About a month ago I came across this article: 'Rumour Has It: The Importance of Gossip in the Battle for Goma', which made me think of this paper: 'The Globalization of the Pavement'.
Both papers are in each their way dealing with the balance between what it going on in real life, on the pavement, what people tell each other - and how it influences what get published on i.e. social media, and how it interacts.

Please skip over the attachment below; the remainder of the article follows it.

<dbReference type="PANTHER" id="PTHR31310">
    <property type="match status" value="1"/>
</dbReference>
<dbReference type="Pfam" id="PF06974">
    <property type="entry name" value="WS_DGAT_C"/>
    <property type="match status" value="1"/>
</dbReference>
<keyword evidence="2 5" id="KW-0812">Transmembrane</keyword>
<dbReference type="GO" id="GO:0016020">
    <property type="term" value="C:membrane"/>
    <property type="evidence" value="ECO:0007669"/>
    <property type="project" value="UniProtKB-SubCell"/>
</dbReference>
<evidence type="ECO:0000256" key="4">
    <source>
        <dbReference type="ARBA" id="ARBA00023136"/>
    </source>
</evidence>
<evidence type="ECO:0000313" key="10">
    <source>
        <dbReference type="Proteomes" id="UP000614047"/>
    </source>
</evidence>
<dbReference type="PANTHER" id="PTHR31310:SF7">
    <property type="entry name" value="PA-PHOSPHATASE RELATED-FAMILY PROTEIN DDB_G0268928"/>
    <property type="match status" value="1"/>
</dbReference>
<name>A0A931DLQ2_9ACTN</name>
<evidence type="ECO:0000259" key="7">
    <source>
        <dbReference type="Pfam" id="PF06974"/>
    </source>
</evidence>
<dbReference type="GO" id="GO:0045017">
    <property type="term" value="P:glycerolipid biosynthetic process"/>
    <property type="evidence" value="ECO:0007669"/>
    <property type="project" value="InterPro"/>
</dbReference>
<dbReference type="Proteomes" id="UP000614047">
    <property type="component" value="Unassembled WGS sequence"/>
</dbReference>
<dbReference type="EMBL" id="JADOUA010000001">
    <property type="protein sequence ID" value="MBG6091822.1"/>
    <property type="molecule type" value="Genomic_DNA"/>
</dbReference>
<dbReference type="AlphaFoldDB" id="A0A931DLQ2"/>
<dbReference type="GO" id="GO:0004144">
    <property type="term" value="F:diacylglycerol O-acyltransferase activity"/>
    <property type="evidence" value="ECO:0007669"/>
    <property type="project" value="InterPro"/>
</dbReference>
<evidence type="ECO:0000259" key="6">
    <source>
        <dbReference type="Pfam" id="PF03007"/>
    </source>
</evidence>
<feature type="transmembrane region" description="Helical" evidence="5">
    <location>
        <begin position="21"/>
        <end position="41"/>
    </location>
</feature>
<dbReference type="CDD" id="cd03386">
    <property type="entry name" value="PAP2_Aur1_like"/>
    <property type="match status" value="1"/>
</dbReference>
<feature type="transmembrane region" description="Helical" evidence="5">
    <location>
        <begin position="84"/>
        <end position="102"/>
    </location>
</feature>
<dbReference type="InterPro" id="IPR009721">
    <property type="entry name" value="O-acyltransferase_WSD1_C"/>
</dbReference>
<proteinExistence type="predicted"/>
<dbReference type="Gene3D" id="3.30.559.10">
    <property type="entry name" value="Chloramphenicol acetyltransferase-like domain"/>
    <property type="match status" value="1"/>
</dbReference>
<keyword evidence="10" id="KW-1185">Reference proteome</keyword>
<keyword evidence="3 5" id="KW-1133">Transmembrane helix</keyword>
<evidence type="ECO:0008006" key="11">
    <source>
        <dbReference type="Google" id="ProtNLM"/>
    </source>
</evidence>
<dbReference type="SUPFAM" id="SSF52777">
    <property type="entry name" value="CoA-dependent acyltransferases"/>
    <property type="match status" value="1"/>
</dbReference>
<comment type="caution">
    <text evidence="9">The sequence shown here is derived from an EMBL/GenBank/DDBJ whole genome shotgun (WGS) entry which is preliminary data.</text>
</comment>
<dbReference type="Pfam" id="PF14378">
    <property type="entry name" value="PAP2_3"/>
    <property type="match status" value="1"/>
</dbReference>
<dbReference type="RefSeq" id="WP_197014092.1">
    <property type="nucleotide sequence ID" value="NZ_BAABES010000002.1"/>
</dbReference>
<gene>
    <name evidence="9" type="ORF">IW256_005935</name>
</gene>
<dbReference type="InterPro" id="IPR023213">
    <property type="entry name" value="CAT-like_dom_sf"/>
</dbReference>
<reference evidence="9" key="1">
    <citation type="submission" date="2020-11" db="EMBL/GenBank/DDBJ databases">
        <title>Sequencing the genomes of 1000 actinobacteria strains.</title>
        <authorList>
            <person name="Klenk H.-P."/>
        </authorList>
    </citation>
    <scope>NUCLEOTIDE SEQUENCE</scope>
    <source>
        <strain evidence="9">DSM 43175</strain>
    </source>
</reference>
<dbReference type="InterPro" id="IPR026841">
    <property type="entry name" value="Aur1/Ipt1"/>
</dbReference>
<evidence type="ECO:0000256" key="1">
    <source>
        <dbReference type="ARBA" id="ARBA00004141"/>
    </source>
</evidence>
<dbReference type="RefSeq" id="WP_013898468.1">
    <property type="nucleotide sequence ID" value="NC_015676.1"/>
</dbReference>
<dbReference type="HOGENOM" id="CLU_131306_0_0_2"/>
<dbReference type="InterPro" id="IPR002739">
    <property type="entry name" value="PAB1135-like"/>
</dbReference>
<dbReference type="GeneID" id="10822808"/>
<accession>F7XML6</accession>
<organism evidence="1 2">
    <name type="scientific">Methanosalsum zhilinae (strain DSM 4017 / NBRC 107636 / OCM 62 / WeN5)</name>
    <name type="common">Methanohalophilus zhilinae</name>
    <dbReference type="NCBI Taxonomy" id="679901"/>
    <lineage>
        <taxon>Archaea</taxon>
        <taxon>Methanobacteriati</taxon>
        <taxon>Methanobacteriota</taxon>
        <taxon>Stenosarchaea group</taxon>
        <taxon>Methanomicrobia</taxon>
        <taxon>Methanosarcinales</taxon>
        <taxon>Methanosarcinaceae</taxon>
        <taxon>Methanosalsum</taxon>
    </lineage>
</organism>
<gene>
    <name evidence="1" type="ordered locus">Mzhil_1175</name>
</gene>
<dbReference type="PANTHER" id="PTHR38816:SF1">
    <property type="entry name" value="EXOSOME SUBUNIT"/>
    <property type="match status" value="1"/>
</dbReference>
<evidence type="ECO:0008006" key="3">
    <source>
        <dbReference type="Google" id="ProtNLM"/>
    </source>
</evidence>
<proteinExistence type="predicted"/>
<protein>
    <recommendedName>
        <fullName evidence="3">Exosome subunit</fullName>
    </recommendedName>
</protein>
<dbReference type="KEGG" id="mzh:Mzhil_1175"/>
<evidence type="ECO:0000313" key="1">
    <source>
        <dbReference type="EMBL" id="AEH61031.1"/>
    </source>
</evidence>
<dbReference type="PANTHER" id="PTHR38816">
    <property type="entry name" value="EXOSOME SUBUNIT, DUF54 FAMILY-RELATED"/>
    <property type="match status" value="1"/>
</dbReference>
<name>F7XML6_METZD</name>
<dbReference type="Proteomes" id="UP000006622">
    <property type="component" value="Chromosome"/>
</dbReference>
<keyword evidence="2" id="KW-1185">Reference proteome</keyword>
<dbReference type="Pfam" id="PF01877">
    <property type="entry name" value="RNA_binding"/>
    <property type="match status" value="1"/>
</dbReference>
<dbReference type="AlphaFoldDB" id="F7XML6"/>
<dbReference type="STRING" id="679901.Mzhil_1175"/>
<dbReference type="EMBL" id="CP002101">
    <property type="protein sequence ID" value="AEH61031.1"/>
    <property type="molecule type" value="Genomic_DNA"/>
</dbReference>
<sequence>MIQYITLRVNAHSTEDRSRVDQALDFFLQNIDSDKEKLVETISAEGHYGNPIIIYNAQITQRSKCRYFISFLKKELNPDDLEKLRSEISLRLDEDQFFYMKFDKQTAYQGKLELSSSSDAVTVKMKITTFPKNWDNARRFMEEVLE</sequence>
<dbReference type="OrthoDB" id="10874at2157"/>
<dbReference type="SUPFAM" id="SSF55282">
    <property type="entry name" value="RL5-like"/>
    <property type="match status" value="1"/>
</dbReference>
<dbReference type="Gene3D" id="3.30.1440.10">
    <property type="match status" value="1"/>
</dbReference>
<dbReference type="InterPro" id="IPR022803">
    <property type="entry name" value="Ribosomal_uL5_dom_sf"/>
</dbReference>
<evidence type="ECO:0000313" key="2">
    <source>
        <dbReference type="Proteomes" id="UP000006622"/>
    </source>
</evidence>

If we ignore this dynamic in the process of understanding i.e. a crisis - which often happens - because it is difficult to get a grip on, time-consuming to get involved in, and because we usually read things more clearly retrospectively, there is however a grand risk we don't make the right conclusions.
I think this does apply to what is happening in South Sudan since December 15 when it comes to media.
The wood carving illustrates the selfie moment at Mandela's memorial service in South Africa in December. The photo is taken by Ann Bouckaert (copyright) in Parque dos Continuadores Art Market in Maputo.
I think it visualises pavement radio dynamic perfectly.